Blogging is Dead. Long Live Blogging.
March 20, 2010 1 Comment
Though blogging has been around in one form or another for 20+ years, “modern” blogs have revolutionized the way we receive news and information. Blogs allow for much more flexibility in terms of content creation, delivery and timeliness than more traditional mediums like TV and print. Blogs have even changed who we get our content from: professional journalists no longer have exclusive rights to reporting news and information. And thanks to blogging, we as as readers have the ability to interact with the content and engage in a conversation through comments – heck, we can even write about other blogs on our very own blogs.
But as microblogging services like Twitter evolve and provide a faster, more nimble way to post content, it begs the question – is blogging dead?
I say that blogging is alive and well – here’s why:
1) Blogs are old news, but they’re still relevant
Just because blogs have been around for a while doesn’t mean they are irrelevant. Blogging is just another delivery method – like websites, widgets, RSS, status updates, newspapers and magazines. They function really well for delivering specific kinds of content and engaging constituents in conversation. Blogs have a place in communications strategy, and are still a relevant way to to get your message across. And blogs show no signs of slowing down, either. Check out this chart from just a few months ago comparing blogging and microblogging growth.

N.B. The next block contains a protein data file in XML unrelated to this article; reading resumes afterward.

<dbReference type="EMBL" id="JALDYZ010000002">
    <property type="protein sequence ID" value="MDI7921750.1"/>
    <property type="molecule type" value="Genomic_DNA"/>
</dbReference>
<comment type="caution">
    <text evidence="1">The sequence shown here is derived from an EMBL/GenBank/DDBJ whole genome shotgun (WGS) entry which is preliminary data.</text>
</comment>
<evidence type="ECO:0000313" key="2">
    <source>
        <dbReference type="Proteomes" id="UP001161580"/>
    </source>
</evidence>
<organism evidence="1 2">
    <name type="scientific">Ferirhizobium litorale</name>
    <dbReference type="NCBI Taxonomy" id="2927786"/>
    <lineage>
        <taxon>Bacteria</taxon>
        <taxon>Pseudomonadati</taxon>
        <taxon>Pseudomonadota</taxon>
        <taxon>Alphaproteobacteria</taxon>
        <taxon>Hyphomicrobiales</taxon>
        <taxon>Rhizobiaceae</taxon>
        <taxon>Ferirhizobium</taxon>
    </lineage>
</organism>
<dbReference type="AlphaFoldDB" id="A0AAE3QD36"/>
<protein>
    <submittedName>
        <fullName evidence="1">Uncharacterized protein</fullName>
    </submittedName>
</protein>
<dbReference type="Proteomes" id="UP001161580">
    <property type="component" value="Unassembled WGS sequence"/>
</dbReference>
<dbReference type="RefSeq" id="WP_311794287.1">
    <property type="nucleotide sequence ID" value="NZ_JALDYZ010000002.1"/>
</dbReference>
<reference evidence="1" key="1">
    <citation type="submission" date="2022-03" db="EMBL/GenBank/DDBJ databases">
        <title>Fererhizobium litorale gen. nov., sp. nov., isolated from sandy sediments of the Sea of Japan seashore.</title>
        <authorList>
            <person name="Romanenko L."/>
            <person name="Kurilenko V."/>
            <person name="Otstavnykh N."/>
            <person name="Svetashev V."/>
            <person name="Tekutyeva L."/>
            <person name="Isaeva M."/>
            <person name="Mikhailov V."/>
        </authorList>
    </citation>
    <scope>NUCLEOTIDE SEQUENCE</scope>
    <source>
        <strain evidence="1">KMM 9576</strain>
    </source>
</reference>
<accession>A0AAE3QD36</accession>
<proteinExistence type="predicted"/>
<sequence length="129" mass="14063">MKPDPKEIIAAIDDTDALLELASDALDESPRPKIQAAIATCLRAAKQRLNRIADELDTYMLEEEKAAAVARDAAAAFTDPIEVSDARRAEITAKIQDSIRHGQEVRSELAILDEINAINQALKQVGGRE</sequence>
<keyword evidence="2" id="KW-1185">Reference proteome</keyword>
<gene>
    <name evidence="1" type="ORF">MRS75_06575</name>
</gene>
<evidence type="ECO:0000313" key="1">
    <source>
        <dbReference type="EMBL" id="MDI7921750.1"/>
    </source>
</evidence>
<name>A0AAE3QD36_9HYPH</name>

2) Blogs give greater flexibility and interactivity than microblogging
Ever try to write a thoughtful, insightful, relevant thought-piece in less than 140 characters? Sure you have. But there’s no way that 140 characters can give you the platform to dive in to real substance, provide insight, and invite conversation around a particular topic. Microblogging might allow you to do one or maybe two of those things, but certainly not all of them in the same place at the same time.
3) Blogs aren’t static
Blogs, by their very nature, are constantly changing. While that usually refers to content, it can also refer to format, functionality and design. It’s time for blogging to evolve and improve just like any other technology. Innovative new tools like better widgets, more streamlined layouts and greater integration with tools like Twitter will help keep blogs relevant. What do you think the the possibilities are for updating and refreshing the ways blogs work without sacrificing their utility?